Funding to Clean Up Orphaned Oil and Gas Wells Is on the Way. Now We Just Have to Find Them.

Drone technology offers a promising new way to track down abandoned sites

By Lance Frazer

February 6, 2022


Dr. Timothy de Smet landing a drone outfitted with a magnetometer near Lockport, New York, in January 2022. | Photo courtesy of Dr. Alex Nikulin 

The bipartisan infrastructure bill that President Joe Biden signed into law last November included $4.7 billion to clean up abandoned oil and gas wells across the country. This week, the Department of Interior announced that it is ready to distribute a good chunk of that money—$1.5 billion—to help states clean up inactive oil and gas wells that sit on federal land. 

This is good news for anyone who cares about a stable climate. Abandoned oil and gas wells are notorious for leaking methane, a potent greenhouse gas that contributes to climate change. Since the first US oil well was drilled in 1858, unused wells were supposed to have been plugged and capped by the owner, but many have not been, or were poorly plugged, with anything from timber to scrap metal, and even bowling balls. The Environmental Protection Agency estimates that there are more than 3.2 million abandoned wells scattered around the country. 

Many of these wells are difficult, if not impossible, to locate because records were poorly kept or have not survived, or the terrain has changed. Without accurate documentation, the most direct way to find them has been on foot, a process that is both time consuming and expensive.  

Two professors at Binghamton University—Dr. Timothy de Smet, the director of the Geophysics and Remote Sensing Laboratory, and Dr. Alex Nikulin, associate professor of energy geophysics—have been working to solve the problem of tracking down abandoned wells with newly developed drone technology. De Smet got the idea while experimenting with using drones to locate unexploded ordnance in war-torn countries like Afghanistan and Ukraine. 

“I was working with UAV-based long-wave thermal infrared mapping of the PFM-1 antipersonnel landmine in Afghanistan and other areas where these are used,” de Smet says. A self-described “sensor junkie and near-surface geophysics and remote sensing nut,” de Smet decided to try installing magnetic sensors on drones, which he eventually realized could also be used to identify abandoned oil and gas wells. He explains that there is a strong similarity between the magnetic signature of an unexploded rocket and that of a well. Wells are much deeper than landmines, but “with way more metal casing, so the magnetic signature it produces can be seen from magnetometers flying [at] even greater altitudes.”

Abandoned pumpjack emitting methane near Olean, New York. | Photo courtesy of Mia Wallak

In a three-hour test flight in 2019 over a small patch of forest in Cattaraugus County, New York, de Smet’s and Nikulin’s drone, outfitted with a magnetometer, identified 72 abandoned wells. Human searchers had previously located only 11 in the same area.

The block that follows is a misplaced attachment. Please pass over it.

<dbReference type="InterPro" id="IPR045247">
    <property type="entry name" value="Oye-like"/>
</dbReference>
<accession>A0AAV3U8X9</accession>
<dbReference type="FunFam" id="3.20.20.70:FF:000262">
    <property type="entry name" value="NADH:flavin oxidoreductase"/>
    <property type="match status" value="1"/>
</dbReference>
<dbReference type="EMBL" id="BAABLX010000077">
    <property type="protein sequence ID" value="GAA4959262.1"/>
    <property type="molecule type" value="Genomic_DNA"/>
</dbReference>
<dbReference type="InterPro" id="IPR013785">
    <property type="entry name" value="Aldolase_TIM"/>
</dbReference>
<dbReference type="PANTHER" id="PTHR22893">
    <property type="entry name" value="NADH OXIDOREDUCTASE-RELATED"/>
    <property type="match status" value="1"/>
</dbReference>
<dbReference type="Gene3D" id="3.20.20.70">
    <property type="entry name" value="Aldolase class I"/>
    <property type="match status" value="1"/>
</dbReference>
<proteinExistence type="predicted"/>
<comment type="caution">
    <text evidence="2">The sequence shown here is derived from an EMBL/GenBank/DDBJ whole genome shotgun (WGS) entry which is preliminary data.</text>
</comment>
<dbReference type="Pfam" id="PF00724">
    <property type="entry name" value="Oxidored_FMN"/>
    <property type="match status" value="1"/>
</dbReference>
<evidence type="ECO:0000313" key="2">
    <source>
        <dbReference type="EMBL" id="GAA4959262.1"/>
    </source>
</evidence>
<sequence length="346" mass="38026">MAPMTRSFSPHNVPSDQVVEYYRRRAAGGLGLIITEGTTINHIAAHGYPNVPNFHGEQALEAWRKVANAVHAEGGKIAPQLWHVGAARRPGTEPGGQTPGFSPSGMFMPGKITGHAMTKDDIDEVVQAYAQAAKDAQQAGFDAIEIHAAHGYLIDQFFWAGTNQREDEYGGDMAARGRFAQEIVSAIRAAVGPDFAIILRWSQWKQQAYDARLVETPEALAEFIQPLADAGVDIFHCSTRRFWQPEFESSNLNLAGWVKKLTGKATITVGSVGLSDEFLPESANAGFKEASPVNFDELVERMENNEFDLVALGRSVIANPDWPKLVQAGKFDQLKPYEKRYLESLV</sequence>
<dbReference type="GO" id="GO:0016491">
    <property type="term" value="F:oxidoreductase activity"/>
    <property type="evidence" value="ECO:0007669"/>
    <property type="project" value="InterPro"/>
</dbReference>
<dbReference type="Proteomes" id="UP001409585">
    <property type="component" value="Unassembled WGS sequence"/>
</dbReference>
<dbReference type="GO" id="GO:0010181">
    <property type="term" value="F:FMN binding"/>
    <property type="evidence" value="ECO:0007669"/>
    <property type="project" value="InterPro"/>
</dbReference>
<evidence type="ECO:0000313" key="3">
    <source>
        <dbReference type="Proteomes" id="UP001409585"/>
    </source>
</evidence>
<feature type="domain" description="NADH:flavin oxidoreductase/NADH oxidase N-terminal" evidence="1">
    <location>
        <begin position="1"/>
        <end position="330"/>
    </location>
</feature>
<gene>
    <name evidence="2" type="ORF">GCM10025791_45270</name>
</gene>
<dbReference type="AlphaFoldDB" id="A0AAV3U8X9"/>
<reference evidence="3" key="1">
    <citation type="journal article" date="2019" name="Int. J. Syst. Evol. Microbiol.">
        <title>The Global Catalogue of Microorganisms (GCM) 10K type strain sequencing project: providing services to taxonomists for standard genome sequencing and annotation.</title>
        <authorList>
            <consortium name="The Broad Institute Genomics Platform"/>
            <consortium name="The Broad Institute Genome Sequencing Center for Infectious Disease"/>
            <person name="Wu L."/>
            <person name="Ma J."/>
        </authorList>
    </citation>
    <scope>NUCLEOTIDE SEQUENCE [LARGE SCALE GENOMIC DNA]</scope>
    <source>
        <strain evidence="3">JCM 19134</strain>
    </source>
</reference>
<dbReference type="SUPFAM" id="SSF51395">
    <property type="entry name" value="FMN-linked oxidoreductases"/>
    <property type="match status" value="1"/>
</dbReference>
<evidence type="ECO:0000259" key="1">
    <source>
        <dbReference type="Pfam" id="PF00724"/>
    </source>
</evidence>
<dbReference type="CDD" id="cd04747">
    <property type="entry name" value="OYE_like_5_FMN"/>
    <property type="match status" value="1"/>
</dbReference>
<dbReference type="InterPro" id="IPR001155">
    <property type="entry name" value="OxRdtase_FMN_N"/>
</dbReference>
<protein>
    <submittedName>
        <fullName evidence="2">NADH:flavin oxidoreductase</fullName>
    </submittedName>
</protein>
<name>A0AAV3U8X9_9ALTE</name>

De Smet believes that drones will be particularly useful in regions that have reforested subsequent to oil and gas development. “Reforested areas have a dense canopy, so satellite and other optical sensors cannot be used. Magnetics, specifically UAV-based magnetics, is by far the most efficient in these areas,” he says. Relying on the technology to find abandoned wells could also result in enormous cost savings. “When you consider that one drone and one person in a truck can do the work of dozens of people, it changes the economics substantially,” de Smet says.

Dr. John Albertson, a Cornell University professor of civil and environmental engineering who monitors industrial methane emissions, says de Smet’s technology is “an interesting tool in the toolbox,” which can help cover areas not accessible by other means.

“Over the past five years,” says Albertson, “there has been a lot of effort in finding the heavy emitters. Satellites are one tool, but they’re typically tracking several hundred metric tons. Planes have been used, but their focus is around 100 metric tons, so there are many that still aren’t found.”

“There is no crystal ball for politics,” Albertson says, “but I feel the wind is blowing in the right direction. For too many years, people said, ‘We need to do something,’ but there was no commitment, no investment, nothing happening. I think now we’ve begun to move in the right direction.”

De Smet shares this sentiment. 

He feels cause for optimism on two fronts: first, that the drone technology will help with the critical work of reducing pollutants such as methane, and second, that it will provide employment for thousands of laid-off oil and gas industry workers who will be able to use their knowledge and expertise to properly plug these wells.

“We have more than 2 million wells of unknown location here in the US, and the best way to find them—in fact, the only way in most places—is with this technology.”